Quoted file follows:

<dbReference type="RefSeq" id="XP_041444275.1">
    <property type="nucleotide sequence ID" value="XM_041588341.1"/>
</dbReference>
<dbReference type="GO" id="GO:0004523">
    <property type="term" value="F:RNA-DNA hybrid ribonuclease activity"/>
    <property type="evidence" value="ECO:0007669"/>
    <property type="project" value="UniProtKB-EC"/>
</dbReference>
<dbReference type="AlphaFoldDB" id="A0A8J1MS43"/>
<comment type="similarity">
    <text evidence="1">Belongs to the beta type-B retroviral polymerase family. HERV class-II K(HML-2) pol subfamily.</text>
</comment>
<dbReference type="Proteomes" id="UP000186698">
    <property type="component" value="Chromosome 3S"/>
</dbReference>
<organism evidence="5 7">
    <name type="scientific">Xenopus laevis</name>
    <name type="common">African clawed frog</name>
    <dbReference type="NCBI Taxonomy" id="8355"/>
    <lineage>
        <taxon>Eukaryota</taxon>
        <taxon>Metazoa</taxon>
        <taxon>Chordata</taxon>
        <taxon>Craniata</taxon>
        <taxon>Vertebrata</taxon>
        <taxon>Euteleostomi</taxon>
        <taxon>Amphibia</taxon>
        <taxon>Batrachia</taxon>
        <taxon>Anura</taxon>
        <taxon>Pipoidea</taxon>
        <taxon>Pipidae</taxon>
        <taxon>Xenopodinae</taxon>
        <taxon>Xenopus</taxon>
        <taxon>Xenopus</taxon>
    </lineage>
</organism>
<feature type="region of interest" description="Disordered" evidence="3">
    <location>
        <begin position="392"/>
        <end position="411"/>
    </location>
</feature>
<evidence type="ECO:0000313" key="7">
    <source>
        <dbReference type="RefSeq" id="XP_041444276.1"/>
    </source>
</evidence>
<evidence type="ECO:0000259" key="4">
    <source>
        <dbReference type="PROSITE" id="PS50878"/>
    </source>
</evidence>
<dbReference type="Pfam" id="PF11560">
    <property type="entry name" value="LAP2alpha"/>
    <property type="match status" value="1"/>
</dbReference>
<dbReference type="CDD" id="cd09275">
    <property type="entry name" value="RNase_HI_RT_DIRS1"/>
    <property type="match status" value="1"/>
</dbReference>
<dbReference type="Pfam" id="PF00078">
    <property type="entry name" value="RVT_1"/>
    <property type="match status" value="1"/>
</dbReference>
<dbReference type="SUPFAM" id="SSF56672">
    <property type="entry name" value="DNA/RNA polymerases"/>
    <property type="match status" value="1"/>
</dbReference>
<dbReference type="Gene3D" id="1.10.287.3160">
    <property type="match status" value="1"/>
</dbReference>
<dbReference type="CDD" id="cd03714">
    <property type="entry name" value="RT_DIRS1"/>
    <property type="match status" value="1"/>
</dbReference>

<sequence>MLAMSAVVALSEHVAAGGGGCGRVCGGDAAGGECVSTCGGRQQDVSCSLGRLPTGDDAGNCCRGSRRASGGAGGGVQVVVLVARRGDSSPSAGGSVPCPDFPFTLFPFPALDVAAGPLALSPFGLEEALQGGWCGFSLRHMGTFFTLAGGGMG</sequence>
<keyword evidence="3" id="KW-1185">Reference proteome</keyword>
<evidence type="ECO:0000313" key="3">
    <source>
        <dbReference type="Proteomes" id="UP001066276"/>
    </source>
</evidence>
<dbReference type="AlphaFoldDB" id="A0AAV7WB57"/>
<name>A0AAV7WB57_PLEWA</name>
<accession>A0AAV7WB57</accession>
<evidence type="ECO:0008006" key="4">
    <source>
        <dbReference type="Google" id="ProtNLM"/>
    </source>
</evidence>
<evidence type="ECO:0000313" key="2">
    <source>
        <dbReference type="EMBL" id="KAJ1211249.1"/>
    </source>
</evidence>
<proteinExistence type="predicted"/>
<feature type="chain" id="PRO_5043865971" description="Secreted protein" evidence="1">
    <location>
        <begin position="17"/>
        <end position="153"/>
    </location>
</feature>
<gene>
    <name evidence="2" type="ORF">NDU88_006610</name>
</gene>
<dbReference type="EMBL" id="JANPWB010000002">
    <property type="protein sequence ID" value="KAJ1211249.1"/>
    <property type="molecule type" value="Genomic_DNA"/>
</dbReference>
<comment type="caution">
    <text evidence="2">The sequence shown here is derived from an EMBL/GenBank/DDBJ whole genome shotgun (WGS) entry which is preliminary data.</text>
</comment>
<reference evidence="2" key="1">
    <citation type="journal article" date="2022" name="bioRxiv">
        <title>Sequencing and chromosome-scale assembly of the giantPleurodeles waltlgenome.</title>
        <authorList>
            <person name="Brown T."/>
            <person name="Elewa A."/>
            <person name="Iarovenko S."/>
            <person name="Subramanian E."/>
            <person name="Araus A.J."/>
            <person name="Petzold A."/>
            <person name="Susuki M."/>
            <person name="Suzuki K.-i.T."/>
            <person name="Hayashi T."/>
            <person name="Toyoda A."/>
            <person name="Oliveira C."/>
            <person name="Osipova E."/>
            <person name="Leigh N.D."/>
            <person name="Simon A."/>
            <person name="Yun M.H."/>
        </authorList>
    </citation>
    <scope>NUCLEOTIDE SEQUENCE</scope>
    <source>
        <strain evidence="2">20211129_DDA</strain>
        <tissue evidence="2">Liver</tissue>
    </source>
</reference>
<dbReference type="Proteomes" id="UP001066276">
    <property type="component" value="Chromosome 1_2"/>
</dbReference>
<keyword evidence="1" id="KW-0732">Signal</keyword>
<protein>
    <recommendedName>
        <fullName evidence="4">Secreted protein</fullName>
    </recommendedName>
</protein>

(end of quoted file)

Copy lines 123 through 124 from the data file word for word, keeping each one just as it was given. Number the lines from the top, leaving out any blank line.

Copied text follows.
            <person name="Susuki M."/>
            <person name="Suzuki K.-i.T."/>